A dataset of microwave brightness temperature and freeze-thaw for medium-to-large lakes over the High Asia region 2002 – 2016

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A dataset of microwave brightness temperature and freeze-thaw for medium-to-large lakes over the High Asia region 2002 – 2016

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A dataset of microwave brightness temperature and freeze-thaw for medium-to-large lakes over the High Asia region 2002 – 2016

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A dataset of microwave brightness temperature and freeze-thaw for medium-to-large lakes over the High Asia region 2002 – 2016

Qiu Yubao1*, Guo Huadong1, Ruan Yongjian1, Fu Xinru1, Shi lijuan1, Tian Bangsen1

1. Key Laboratory of Digital Earth, Institute of Remote Sensing and Digital Earth (RADI), Chinese Academy of Sciences, Beijing 100094, P. R. China

* Email: qiuyb@radi.ac.cn

Abstract: High Asia is a region dotted with lakes, sensitive to changes that are occurring in the mid-latitudes of the northern hemisphere. It is thus a focus for researchers. Due to widely different dielectric constants of ice and water, satellite passive microwave remote sensing, which has a high revisit rate and is insensitive to the weather, can be used for quick detection of the thawing and freezing of lake ice. Based on the proportions of lake and land areas within the microwave radiometer pixels, the brightness temperature of a lake surface was acquired by linear and dynamic decomposition of the radiometer footprint measurements. The freezing and thawing of 51 sub-pixel level lakes in the High Asia region was closely monitored during the period 2002 – 2016. The data obtained there were then validated against the cloud-free MODIS optical snow product data. The validation test selected three lakes with different sizes located in different parts of High Asia – Hoh Xil Lake, Dagze Co and Kusai Lake. Results suggest that the freezing and thawing times are highly correlated with each other and have correlation coefficients of 0.968 and 0.987, as measured by the optical and microwave remote sensing approach, respectively. The polished dataset contains lake brightness temperatures and lake ice freeze-thaw in different basins of High Asia. These data can be used to carry out inversion of geophysical parameters of other lakes and to enhance the understanding of lake freezing and thawing in High Asia, thus providing a data base of climate and environmental change in High Asia and also of this region’s response to global climate change.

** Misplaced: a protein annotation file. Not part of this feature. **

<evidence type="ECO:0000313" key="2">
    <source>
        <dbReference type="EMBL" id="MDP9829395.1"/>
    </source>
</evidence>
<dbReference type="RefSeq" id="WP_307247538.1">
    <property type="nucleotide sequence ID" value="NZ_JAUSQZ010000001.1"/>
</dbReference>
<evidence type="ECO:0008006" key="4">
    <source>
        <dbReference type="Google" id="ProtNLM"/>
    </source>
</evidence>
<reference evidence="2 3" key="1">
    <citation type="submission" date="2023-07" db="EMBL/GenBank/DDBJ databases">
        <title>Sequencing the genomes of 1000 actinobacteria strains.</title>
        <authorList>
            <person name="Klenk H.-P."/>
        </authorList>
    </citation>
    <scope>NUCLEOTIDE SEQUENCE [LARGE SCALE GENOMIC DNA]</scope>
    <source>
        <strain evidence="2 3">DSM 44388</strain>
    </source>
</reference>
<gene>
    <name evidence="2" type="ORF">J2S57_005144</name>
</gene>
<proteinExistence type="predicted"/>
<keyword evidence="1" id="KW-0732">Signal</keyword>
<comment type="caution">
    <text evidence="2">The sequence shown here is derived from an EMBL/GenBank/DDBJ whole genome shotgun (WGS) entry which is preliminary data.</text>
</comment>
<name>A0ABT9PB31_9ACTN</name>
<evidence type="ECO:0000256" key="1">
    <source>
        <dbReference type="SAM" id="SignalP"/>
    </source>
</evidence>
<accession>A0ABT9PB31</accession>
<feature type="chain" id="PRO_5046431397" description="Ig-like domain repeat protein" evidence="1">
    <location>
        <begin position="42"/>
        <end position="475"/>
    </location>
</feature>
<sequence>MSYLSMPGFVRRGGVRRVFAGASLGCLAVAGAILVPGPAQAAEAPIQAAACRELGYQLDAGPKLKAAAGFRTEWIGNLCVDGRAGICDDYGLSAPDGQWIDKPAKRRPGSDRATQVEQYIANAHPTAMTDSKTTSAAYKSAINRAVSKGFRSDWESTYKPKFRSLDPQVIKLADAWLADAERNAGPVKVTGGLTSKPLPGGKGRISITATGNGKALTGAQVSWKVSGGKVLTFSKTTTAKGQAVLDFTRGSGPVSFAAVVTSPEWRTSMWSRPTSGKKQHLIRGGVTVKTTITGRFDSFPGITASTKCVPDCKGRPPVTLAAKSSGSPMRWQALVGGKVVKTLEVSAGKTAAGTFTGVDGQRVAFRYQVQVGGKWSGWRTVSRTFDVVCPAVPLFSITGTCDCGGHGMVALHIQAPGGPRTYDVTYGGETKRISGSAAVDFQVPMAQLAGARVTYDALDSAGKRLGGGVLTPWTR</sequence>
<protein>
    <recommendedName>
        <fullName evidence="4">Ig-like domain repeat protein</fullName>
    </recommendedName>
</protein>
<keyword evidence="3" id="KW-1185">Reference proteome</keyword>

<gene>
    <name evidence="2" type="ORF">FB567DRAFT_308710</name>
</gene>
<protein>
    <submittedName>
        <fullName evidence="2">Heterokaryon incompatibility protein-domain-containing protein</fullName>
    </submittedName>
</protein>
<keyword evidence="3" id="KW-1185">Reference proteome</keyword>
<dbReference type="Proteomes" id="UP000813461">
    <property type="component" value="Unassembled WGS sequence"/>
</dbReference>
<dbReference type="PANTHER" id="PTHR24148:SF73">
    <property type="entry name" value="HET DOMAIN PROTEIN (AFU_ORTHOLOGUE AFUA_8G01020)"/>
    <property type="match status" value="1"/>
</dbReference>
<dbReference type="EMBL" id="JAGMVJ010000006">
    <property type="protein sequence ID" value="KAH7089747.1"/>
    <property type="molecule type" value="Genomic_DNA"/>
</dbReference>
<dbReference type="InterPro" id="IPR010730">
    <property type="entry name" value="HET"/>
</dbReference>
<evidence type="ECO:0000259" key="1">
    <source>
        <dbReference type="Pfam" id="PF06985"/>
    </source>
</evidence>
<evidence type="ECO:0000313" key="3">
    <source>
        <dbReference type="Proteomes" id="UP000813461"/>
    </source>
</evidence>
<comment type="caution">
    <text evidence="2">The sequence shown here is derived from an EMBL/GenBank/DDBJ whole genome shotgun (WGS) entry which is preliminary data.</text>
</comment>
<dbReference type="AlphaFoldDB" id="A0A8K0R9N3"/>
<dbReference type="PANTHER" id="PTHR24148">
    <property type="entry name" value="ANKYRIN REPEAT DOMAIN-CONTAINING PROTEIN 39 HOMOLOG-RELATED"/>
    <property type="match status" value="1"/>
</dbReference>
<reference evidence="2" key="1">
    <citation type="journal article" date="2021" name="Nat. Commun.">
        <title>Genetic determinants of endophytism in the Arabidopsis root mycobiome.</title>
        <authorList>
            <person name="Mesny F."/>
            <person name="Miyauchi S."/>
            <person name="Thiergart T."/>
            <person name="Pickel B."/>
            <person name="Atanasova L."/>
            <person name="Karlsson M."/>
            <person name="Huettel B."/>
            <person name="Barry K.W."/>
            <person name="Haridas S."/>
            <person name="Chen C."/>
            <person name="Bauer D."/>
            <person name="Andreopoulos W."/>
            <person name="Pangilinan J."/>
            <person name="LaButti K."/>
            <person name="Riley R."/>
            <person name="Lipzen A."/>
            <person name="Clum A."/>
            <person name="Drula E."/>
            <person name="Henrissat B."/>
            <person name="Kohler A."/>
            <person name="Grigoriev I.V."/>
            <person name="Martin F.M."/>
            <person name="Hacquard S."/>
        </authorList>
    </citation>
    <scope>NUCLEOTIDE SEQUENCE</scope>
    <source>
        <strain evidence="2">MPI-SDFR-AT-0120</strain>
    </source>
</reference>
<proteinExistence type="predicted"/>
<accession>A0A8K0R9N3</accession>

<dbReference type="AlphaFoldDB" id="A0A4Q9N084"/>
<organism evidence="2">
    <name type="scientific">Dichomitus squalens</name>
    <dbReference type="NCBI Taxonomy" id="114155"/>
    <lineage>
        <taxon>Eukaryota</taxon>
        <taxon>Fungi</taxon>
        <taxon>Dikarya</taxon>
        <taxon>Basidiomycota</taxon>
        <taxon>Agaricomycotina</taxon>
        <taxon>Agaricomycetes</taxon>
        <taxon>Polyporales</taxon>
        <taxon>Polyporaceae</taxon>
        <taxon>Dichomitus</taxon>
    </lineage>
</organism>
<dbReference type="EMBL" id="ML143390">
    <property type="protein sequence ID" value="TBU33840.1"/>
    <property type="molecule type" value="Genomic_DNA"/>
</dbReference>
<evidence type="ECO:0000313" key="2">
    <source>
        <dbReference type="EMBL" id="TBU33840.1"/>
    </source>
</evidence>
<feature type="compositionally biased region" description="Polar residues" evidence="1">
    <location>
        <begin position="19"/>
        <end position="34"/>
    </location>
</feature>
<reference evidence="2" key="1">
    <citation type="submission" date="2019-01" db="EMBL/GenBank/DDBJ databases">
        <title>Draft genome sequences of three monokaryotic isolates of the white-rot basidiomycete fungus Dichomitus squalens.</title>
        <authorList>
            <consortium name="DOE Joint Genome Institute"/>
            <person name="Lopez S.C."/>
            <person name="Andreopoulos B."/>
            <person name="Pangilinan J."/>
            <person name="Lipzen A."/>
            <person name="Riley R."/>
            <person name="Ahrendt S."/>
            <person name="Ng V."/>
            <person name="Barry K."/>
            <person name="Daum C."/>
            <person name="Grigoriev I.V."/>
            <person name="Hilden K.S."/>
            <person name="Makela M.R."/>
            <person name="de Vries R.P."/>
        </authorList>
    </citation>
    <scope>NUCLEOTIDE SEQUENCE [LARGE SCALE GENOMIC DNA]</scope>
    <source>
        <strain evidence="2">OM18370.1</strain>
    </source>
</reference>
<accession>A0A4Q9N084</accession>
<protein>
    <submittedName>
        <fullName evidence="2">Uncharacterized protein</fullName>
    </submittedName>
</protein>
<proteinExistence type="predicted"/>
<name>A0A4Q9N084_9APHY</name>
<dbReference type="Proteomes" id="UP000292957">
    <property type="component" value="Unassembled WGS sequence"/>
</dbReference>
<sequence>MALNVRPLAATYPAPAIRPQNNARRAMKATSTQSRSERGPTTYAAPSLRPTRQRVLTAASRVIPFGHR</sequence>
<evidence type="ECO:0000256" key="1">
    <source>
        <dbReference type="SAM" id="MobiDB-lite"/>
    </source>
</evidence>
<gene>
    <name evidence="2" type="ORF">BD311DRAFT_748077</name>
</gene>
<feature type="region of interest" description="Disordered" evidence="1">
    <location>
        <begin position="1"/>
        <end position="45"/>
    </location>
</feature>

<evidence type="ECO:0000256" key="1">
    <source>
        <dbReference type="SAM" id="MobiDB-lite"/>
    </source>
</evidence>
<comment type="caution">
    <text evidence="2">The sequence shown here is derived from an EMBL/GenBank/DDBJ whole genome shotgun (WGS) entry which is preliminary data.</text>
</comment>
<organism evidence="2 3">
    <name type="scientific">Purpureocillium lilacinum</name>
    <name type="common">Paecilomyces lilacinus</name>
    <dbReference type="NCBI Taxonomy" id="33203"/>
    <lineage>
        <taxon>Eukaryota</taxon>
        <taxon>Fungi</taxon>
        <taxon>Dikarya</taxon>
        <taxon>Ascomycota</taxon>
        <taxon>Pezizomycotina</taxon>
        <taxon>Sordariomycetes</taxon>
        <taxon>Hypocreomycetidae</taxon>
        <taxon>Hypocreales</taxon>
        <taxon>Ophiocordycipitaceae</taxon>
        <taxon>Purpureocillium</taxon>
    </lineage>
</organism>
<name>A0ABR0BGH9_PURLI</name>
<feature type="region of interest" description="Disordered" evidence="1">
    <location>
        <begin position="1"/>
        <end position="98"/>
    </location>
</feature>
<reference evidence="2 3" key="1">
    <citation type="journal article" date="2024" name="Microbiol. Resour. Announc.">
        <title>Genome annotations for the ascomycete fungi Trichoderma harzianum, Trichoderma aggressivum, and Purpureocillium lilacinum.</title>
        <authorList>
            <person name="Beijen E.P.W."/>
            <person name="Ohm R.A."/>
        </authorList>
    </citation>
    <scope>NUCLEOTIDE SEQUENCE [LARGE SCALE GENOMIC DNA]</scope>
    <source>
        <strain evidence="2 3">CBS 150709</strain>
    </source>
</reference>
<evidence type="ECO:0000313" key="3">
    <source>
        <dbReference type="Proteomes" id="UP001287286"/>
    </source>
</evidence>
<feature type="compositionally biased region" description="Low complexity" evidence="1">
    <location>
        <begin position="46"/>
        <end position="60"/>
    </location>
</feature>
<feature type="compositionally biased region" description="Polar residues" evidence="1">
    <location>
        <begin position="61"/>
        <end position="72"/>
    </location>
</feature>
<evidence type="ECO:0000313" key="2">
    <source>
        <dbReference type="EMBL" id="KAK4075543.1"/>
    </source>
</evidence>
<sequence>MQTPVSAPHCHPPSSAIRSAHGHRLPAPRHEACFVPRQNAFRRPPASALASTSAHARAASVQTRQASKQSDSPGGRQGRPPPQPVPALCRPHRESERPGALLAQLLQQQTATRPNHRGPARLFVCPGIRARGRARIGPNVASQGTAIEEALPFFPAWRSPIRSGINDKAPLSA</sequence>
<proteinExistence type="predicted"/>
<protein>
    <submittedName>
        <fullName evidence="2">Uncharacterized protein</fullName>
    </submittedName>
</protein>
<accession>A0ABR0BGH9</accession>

Keywords: High Asia; lake; passive microwave brightness temperature; freeze-thaw parameters; Pixel Unmixing method

Dataset Profile

Chinese title


English title

A dataset of microwave brightness temperature and freeze-thaw for medium-to-large lakes over the High Asia region 2002 – 2016


Qiu Yubao, Guo Huadong, Ruan Yongjian, Fu Xinru, Shi lijuan, Tian Bangsen

Corresponding author

Qiu Yubao (qiuyb@radi.ac.cn)

Time range

2002 – 2016

Geographical scope

High Asia: 24°40′ N – 45°58′ N, 61°57' E – 105°29' E. Himalayas, Kunlun Mountains, Hengduan Mountains, Qilian Mountains, Tianshan Mountain as well as other mountains and plateaus mainly located over the Tibetan Plateau.

Data format


Data volume

12.1 MB

Data service system


Sources of funding

This study is supported by the International Partnership Program of the Chinese Academy of Sciences (131CllKYSB20160061), the National Natural Science Foundation of China (41371351) and the Key Program of National Natural Science Foundation of China (ABCC program, 41120114001)

Database composition

The dataset consists of two parts: (1) 18 GHz passive microwave remote sensing brightness temperature data for 51 lakes in the High Asia region (2002 – 2016, temporal resolution 1 – 2 days); (2) lake ice freeze-thaw determination dataset obtained from the brightness temperature dataset. The files name are, respectively, Lake Brightness Temperature Data Extracted Through the Nearest Neighbor Method and the Pixel Unmixing Method.Zip (12 MB) and Lake Ice Freeze-Thaw Dataset of 51 Lakes over the High Asia (2002 – 2016).xls (0.1 MB).

1. Introduction

The Tibetan Plateau comprises the main body of High Asia, which consists, overall, of the Himalayas, Kunlun Mountains, Hengduan Mountains, Qilian Mountains, Tianshan Mountains as well as other Asian mountain ranges. The elevation of the whole region ranges from 2,000 m to 8,844 m. The region contains the densest concentration of high-altitude lakes in the world, with about 1,210 of the lakes having an area larger than 1 km2.1 High Asia has drawn much scholarly attention for the study of climate change2-3 as the region is highly sensitive to changes in global climate.4 Alpine lakes are sensitive to climate change particularly at the time when freezing and thawing occur5, and the timings of these events are often considered to reveal the characteristics of regional climatic variations.6

Figure 1 Distribution of the lakes included in this dataset